News

The Path to Public Service at SEAS

News

Should Supreme Court Justices Have Term Limits? That ‘Would Be Fine,’ Breyer Says at Harvard IOP Forum

News

Harvard Right to Life Hosts Anti-Abortion Event With Students For Life President

News

Harvard Researchers Debunk Popular Sleep Myths in New Study

News

Journalists Discuss Trump’s Effect on the GOP at Harvard IOP Forum

Welfare Expert Set to Re-Join K-School Faculty

Professor of Social Policy Begins Jan. 1

By Gregory S. Krauss

Like a kid fresh from Santa's lap, Dean of the Kennedy School Joseph S. Nye announced yesterday that the Kennedy School is getting exactly what it wants for Christmas--the return of Mary Jo Bane, the former assistant secretary at the U.S. Department of Health and Human Services (HHS).

Nye said that Bane, who left her position as Weiner professor of social policy in 1994, will return to the faculty as a professor of public policy on Jan. 1.

"Few people understand the complex economic, social and political dynamics affecting poverty in America better than Mary Jo Bane," Nye said in a statement. "She's a tremendous source of insight and experience for the Kennedy School, and we are very fortunate to have her back."

As the assistant secretary, Bane helped oversee the department's $30 billion in programs such as Head Start, Foster Care and Adoption Assistance and Aid to Families with Dependent Children.

Bane left the Clinton administration on Sept. 28 in response to President Clinton's signing of a controversial welfare overhaul ending the guarantee of cash assistance to the nation's poorest children.

Although Bane did not achieve the kind of welfare reform she had envisioned, Nye said in an interview last night that Bane's work in Washington and in New York as the commissioner of social services has only enriched her.

Until recently, Bane has declined to speculate on a possible return to academia.

Now that she has made her decision, she said she is eager to get back to the classroom to teach courses in public sector management.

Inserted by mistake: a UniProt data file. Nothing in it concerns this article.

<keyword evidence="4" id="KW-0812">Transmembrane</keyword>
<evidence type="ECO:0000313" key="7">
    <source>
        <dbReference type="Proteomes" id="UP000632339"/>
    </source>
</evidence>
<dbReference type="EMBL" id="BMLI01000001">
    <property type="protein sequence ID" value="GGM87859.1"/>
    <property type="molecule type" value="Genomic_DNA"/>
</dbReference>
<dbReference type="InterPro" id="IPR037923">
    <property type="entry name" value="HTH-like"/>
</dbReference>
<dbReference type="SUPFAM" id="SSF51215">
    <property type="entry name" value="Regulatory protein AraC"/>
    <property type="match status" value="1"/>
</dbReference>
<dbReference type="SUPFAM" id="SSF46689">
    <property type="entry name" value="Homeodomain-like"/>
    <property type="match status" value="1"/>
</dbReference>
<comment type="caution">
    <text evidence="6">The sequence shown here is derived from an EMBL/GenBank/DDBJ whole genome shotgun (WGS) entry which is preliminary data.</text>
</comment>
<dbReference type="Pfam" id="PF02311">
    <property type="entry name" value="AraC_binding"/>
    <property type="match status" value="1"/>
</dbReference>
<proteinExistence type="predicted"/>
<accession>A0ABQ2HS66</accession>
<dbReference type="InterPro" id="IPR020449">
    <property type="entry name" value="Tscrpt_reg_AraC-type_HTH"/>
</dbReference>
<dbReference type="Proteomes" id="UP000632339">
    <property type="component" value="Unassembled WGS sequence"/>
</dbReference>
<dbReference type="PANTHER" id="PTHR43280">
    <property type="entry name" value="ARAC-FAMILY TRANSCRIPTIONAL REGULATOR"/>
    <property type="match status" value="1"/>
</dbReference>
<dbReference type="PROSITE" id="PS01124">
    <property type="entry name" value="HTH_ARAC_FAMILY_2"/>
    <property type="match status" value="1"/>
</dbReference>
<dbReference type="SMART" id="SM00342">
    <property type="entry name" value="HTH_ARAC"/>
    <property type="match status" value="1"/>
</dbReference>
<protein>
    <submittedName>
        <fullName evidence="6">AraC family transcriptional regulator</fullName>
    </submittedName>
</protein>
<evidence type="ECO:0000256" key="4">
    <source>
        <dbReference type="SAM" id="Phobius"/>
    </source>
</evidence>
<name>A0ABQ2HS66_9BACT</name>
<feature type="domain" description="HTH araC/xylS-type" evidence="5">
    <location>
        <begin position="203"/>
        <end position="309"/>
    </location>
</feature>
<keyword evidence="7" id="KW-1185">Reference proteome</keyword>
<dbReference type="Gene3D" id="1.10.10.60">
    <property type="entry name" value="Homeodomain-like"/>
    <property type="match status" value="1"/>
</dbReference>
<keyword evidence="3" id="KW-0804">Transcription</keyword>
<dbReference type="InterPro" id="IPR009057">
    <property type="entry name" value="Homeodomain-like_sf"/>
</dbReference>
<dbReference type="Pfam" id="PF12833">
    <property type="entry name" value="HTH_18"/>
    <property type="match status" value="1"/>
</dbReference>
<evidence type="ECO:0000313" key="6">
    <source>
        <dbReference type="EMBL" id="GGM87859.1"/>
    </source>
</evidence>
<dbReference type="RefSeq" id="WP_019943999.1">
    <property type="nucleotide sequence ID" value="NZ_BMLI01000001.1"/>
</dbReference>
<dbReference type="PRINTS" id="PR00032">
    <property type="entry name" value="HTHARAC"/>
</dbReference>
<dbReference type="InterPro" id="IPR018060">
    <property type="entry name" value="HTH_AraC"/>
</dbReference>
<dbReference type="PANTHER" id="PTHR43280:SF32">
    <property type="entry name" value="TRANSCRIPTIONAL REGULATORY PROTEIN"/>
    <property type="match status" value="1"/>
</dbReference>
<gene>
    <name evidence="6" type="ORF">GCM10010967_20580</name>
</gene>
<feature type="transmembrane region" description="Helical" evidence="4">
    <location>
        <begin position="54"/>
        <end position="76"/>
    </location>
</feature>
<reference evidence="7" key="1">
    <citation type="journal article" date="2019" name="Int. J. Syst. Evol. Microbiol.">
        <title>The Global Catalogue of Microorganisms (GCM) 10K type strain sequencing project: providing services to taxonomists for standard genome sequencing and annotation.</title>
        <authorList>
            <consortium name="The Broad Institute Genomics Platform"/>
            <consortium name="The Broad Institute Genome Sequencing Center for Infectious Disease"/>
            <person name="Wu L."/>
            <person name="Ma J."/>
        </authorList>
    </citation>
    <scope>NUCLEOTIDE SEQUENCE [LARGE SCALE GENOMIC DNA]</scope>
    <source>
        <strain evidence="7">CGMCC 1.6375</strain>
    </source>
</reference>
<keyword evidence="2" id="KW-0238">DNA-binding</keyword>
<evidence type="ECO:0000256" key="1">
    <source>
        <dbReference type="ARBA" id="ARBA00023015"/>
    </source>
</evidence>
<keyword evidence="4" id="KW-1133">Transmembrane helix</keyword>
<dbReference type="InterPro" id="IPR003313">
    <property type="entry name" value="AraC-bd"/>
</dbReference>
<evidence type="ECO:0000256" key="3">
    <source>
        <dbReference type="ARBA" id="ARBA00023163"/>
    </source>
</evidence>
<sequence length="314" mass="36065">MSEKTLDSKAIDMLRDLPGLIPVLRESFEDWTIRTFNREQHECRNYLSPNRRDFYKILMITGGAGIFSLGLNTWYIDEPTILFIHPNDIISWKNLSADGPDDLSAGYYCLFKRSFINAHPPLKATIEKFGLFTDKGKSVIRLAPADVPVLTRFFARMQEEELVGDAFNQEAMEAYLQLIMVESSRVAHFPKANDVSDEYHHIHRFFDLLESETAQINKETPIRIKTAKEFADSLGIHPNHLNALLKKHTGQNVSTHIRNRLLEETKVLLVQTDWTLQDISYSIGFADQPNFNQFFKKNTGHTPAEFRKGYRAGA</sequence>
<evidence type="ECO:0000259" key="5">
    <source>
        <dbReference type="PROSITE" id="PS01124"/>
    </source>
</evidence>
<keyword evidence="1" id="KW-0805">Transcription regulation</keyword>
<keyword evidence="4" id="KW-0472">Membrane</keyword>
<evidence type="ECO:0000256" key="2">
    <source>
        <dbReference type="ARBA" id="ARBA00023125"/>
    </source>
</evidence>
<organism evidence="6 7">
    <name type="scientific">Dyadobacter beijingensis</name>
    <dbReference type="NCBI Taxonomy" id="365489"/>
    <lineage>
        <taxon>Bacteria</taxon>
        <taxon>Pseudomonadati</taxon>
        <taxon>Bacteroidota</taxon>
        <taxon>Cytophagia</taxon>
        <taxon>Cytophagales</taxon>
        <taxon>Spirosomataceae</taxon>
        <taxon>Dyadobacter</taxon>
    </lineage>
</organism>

"There is nothing more important in these times of tremendous need of public action combined with skepticism about government than training the next generation of public managers and policy analysts," Bane said in a press release. "The Kennedy School is the best place in the country to do that, and I am delighted to be rejoining its distinguished to be rejoining its distinguished faculty."

Bane returns to the Kennedy School on the heels of both Nye, who served as the assistant secretary of defense for international security affairs, and Kennedy School Academic Dean David T. Ellwood, who was also an assistant secretary at HHS during Clinton's first term.

Ellwood and Bane have worked together for years. During the 1980s, they teamed up to work on a number or articles, including a well-known study of poverty in America.

Nye said he hopes that Ellwood, Bane and a host of other social policy superstars will contribute to what he called a "world-class center" at the Kennedy School

Bane returns to the Kennedy School on the heels of both Nye, who served as the assistant secretary of defense for international security affairs, and Kennedy School Academic Dean David T. Ellwood, who was also an assistant secretary at HHS during Clinton's first term.

Ellwood and Bane have worked together for years. During the 1980s, they teamed up to work on a number or articles, including a well-known study of poverty in America.

Nye said he hopes that Ellwood, Bane and a host of other social policy superstars will contribute to what he called a "world-class center" at the Kennedy School

Want to keep up with breaking news? Subscribe to our email newsletter.

Tags